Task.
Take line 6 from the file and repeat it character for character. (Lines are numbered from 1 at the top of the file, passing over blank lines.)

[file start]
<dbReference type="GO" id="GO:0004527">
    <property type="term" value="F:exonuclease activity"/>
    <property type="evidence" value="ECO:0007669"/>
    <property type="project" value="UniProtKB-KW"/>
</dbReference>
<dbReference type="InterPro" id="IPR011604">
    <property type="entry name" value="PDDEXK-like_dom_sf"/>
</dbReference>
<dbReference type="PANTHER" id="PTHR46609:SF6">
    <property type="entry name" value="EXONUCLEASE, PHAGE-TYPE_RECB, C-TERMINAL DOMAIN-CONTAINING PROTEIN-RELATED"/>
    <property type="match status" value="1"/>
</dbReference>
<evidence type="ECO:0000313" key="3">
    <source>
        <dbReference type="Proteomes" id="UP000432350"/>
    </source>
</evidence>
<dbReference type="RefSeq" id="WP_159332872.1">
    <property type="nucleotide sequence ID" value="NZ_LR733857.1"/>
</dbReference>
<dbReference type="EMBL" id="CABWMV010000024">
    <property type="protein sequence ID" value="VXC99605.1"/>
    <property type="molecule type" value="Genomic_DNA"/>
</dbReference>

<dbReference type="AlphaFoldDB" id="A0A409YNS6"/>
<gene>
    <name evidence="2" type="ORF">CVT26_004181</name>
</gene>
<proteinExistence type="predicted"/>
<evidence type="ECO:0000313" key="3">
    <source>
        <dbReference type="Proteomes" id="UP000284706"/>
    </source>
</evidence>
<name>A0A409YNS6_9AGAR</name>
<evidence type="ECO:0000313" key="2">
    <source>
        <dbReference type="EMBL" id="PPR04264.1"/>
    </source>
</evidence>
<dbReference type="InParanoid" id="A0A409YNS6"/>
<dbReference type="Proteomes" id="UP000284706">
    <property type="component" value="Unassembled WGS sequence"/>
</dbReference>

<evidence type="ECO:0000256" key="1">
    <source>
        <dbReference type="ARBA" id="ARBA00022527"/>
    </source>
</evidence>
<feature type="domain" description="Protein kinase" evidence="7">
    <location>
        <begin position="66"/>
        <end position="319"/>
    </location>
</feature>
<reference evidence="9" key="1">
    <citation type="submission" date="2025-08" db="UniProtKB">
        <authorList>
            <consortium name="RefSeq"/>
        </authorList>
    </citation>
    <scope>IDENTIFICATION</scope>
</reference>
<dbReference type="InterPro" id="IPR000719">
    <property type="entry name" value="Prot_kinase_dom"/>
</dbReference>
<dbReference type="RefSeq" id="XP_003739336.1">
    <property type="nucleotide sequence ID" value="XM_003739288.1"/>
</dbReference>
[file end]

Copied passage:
<dbReference type="InterPro" id="IPR011604">